¶ – A Review of Alinea

The Germans have a word (vorfreude, vor-FROY-dah) in their language and its meaning is described as: “the joyful, intense anticipation that comes from imagining future pleasures.” Having spoken with executive chefs at different food shows around the country, watching the Netflix series “Chef’s Table” repeatedly, and working toward visiting all the 3-Star Michelin restaurants in the United States, the vorfreude surrounding my latest trip to Chicago to eat at Alinea did not disappoint.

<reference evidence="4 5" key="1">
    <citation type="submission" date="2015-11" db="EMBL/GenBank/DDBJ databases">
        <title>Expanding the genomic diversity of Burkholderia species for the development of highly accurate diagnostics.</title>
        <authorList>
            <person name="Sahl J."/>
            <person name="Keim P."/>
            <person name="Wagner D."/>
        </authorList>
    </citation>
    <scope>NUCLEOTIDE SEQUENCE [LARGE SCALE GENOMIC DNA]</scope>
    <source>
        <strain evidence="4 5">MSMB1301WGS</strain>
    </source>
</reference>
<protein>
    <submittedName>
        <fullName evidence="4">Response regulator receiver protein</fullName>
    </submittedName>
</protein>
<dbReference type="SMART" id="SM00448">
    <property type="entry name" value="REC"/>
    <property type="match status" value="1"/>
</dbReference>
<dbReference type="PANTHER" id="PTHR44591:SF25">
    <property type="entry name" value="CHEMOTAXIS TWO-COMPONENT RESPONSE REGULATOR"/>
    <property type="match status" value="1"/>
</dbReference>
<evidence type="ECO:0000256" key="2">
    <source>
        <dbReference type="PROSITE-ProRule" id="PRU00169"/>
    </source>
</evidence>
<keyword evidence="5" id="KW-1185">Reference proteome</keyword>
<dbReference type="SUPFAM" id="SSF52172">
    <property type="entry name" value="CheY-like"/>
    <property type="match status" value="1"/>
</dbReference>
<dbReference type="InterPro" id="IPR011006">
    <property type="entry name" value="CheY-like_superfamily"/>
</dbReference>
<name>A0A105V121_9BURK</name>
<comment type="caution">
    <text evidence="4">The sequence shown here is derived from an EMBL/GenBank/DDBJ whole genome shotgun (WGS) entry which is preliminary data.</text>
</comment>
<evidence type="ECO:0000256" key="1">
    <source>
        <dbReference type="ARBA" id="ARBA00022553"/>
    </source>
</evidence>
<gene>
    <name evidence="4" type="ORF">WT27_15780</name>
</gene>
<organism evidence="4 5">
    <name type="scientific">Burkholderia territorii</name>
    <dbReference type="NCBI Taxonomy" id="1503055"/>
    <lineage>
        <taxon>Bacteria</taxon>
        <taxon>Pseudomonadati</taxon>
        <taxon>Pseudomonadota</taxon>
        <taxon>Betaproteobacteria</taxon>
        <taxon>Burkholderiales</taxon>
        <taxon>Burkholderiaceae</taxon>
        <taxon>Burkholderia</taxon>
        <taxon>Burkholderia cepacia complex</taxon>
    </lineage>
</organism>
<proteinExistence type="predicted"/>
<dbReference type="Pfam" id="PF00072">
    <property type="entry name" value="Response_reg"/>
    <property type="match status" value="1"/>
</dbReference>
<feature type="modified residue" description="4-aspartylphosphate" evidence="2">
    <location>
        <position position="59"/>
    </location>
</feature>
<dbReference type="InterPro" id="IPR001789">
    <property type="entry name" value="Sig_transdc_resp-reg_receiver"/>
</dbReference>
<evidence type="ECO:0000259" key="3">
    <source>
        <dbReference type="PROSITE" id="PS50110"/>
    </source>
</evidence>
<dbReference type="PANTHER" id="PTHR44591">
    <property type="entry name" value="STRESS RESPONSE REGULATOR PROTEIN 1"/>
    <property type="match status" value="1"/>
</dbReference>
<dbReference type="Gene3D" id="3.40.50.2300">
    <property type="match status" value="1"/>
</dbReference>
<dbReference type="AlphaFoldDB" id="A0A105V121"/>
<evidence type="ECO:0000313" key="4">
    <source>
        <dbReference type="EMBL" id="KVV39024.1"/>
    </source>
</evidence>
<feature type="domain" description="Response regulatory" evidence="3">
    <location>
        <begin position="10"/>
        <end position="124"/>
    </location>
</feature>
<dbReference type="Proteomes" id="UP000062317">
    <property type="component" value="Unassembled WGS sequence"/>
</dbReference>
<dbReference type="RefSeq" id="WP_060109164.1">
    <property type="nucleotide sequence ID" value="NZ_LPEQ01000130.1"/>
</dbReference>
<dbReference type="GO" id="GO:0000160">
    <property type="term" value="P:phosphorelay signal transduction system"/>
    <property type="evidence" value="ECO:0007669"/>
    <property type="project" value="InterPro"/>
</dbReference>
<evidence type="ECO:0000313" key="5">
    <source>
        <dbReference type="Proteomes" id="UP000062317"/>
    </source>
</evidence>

Before I left for Chicago, anyone that asked me what I was doing in late September heard my normal laundry list of activities surrounding my job but I always managed to add the interpolation, ‘I am going to Alinea for dinner.’ I told everyone I came in contact with ranging from friends, family, networking contacts, gas station attendants, other people walking their dogs, children and anyone who would listen. My greatest joy came from all those people who replied, “where?”, because it gave me the opportunity to describe the magic, prestige, and forward thinking that is, Alinea.